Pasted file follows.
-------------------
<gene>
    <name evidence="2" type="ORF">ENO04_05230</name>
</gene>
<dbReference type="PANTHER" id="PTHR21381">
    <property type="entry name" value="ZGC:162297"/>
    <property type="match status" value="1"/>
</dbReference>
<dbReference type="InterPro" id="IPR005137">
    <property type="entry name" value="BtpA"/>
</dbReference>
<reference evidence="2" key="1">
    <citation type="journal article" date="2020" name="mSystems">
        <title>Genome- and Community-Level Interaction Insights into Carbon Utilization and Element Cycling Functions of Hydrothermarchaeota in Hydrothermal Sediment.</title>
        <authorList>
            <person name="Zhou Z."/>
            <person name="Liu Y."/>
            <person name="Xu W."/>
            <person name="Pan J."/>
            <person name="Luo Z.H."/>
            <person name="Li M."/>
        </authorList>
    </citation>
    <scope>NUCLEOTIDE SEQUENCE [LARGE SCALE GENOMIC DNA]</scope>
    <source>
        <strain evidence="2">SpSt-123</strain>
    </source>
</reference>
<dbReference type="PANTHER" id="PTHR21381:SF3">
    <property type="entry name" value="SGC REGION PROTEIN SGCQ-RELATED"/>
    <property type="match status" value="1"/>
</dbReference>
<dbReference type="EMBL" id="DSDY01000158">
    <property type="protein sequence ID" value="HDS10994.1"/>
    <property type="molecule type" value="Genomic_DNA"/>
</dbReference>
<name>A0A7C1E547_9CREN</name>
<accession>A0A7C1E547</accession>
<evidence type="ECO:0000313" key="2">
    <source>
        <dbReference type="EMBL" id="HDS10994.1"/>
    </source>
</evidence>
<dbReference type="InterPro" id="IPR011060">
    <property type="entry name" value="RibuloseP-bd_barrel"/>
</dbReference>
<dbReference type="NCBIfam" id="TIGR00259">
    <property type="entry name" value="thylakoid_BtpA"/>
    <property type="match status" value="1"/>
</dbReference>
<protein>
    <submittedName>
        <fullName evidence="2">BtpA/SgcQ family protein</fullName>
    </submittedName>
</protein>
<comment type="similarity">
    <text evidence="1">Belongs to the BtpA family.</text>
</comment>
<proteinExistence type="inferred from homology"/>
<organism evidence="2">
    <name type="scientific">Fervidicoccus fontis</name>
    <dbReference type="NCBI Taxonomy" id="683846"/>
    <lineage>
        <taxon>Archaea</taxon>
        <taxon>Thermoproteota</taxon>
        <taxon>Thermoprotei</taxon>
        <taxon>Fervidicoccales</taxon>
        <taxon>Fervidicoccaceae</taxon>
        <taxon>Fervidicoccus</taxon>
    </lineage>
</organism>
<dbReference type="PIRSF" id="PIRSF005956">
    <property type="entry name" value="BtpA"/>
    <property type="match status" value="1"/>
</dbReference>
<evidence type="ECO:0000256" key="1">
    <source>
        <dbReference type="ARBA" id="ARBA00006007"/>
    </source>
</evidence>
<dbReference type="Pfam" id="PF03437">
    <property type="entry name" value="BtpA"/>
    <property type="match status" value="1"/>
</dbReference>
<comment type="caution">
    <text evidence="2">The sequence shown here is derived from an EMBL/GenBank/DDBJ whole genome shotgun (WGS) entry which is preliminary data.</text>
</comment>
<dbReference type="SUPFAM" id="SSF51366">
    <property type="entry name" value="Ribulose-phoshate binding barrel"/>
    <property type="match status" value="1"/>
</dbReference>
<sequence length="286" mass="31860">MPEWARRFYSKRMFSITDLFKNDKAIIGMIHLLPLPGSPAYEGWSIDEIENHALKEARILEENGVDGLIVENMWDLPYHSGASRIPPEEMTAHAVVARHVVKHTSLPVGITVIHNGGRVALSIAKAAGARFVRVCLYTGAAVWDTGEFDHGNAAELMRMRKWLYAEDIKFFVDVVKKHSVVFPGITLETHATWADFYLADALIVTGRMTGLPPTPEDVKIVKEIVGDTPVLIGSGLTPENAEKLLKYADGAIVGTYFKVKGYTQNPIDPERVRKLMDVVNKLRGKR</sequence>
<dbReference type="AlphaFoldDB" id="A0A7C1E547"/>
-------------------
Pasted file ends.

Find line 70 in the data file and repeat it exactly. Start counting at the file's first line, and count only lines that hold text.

</organism>